Roger L

    http://rogerlunditblog.blogspot.com/

  3. Very well said mate.

    Good job

  4. It’s actually pretty good when information like this is presented in a public forum. These are just some of the impressions out there. He’s a blogger, these are his thoughts. Imagine what some people with similar background are thinking? This gives us some insight. Obviously he’s not used ESX in a real world scenario with hundreds of servers. He’s not seen how Update Manager can patch an entire data center using vMotion with no service interruption.

    By voicing his thoughts he’s given us an opportunity to address his concerns and feelings.

    Fortunately most well run businesses run their operations based on facts and logic, not feelings and emotions.

    Having a bake off and real world comparisons between the various datacenter virtualization options will prove to Mohamed and other skeptics the benefits of virtualization.

    The tight economic times do not allow for companies to setup new servers without considering the ROI and long term TCO VMware offers. Do more with less people. It’s not just about the hardware.

    P.S. The memory over-subscription is an option and not used much with real world enterprise work loads. When setting up new machines we like to leave lots of cushion for CPU and RAM resources. Typically N+2 servers with a planned cunsumption of 60-80% at peak.

  5. jason says:

    Thank you for the feedback. It’s dog eat dog in the virtualization arena and nobody needs to be reminded who VMware’s largest competitor is. The smoke coming from their camp is thick enough and frankly this recent blog post could very well be a direct result of successful marketing on that end. With that, I want to do my part to keep misinformation to a minimum while maintaining as much tastefullness and effectiveness as possible. Thankfully, Fawzi is in good spirits and has responded above with smiles. I saw some other good titles on his blog that I want to catch up on.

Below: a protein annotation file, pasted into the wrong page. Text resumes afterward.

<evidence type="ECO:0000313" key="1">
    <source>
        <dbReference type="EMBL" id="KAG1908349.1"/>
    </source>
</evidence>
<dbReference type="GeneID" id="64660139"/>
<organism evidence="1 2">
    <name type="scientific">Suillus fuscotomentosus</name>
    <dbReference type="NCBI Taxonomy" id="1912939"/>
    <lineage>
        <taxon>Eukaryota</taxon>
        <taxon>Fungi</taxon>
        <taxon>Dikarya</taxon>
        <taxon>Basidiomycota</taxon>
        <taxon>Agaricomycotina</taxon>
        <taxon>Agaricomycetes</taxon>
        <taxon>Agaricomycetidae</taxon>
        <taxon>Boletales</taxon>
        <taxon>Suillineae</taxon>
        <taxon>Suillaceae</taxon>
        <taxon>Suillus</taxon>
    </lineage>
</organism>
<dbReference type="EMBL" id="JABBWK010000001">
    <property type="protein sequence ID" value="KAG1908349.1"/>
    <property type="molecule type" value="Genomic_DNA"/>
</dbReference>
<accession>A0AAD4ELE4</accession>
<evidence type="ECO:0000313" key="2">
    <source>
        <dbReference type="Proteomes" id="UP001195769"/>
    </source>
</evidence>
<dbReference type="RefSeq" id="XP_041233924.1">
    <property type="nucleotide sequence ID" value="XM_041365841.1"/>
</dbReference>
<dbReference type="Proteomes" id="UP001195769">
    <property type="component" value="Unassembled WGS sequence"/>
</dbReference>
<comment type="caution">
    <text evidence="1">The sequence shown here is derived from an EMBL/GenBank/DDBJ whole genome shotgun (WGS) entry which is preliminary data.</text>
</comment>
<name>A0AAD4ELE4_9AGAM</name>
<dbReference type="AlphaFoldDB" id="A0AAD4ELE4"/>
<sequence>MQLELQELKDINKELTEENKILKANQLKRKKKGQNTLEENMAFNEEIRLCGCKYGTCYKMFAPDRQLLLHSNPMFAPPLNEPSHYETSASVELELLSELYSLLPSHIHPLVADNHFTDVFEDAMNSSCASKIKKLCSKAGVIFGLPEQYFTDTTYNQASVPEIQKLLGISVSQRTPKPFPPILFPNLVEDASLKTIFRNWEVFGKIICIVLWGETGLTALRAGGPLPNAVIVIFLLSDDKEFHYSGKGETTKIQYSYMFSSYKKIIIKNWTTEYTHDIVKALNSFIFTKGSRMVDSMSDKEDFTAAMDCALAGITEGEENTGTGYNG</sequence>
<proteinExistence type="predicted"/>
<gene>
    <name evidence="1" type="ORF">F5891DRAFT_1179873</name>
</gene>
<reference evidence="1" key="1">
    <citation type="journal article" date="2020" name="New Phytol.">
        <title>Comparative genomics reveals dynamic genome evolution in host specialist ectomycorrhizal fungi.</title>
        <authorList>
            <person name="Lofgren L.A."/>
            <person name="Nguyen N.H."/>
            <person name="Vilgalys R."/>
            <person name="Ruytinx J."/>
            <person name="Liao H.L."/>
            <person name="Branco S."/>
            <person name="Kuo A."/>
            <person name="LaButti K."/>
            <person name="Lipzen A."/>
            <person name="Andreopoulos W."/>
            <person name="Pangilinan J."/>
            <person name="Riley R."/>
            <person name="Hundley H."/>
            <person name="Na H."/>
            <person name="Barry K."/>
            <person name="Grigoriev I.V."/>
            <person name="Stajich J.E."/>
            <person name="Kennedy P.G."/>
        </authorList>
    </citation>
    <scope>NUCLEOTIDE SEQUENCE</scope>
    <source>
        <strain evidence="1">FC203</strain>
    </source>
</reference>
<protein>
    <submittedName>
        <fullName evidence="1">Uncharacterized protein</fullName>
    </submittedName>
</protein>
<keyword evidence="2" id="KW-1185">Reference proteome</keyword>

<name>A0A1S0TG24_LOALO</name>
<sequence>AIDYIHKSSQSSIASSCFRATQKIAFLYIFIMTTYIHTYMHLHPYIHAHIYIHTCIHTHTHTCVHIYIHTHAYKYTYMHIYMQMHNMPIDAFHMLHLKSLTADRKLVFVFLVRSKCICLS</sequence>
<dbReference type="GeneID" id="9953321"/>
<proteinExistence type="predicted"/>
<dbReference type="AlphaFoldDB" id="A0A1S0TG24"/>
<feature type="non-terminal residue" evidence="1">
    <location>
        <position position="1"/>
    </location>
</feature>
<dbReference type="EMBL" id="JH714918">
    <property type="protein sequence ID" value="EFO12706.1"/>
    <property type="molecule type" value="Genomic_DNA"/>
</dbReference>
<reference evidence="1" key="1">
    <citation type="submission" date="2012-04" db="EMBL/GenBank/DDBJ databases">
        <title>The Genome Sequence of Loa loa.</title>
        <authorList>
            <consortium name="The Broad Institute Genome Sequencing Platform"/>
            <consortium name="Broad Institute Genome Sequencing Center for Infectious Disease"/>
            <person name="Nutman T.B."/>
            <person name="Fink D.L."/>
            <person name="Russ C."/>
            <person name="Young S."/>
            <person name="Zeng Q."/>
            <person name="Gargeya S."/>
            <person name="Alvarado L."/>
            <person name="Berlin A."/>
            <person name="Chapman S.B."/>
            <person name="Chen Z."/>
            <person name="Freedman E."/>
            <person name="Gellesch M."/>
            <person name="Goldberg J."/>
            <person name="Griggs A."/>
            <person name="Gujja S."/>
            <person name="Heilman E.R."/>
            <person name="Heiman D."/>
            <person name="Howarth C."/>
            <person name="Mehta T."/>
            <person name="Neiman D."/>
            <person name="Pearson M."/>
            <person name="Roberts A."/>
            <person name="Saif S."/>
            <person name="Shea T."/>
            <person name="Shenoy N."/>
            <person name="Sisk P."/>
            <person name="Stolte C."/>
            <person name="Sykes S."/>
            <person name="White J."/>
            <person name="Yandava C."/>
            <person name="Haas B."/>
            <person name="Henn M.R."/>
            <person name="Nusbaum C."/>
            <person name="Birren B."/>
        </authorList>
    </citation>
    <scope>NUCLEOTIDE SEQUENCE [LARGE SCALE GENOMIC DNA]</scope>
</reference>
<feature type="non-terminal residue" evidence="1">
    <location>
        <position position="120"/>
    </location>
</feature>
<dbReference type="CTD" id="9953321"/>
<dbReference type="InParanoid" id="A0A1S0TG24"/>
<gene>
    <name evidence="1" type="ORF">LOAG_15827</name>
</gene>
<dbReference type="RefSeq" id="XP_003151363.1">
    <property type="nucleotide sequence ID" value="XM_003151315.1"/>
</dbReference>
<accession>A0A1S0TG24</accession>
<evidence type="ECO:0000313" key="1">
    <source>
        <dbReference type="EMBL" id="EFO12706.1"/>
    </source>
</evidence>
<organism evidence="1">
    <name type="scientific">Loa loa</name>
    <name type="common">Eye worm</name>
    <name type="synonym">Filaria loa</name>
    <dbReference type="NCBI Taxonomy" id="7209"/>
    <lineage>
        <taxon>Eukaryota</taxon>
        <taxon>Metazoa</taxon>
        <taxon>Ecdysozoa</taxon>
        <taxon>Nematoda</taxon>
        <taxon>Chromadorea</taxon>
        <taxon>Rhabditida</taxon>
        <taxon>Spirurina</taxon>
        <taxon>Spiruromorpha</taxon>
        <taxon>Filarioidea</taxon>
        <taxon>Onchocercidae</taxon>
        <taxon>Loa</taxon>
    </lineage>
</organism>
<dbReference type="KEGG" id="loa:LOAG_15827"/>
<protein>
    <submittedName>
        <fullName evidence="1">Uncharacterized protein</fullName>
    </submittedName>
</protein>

6. Rick Scherer says:

    I am with you Jason, I feel Microsoft has done some extremely good marketing and because they are Microsoft it immediately makes their products “The Best of the Best”. Don’t get me wrong, I think they do have some solid products and feel Hyper-V may be a decent fit for some companies (just like Scott Lowe), but I feel that a lot of people are misinformed and just need to do a little more research before claiming Microsoft is the almighty king.

  7. Dustin says:

    I’ve just posted this on Fawzi’s blog and also Scott Lowe’s blog. Here is what I posted:

    Hmmm….there are many falsehoods posited here. Many people have already enumerated them.

    Unfortunately, this blog’s technical inaccuracies come at the expense of your credibility. Instead of retaliating at the posters, it might be more credible to refute their points using technical information and fact (notwithstanding ad hominem attacks).

    So here’s your chance:
    1. How much experience do you have with installing, configuring and managing ESX?
    2. How much experience do you have using Hyper-V in a production environment? (Experimental labs used at a company does not count).
    3. Are there any differences in memory management between ESX and Hyper-V? If so, please explain their function and when they actually get implemented.
    4. Are there any networking differences between Hyper-V and ESX? If so, please list them and please describe the advantage/disadvantage to both.
    5. Describe how one would backup a Microsoft Hyper-V environment and how one would backup an ESX environment.

    Assume the latest versions for both ESX and Hyper-V.

    If you can technically answer these questions and sound and rational terms, you’ve got a shot at restoring credibility. I look forward to your response.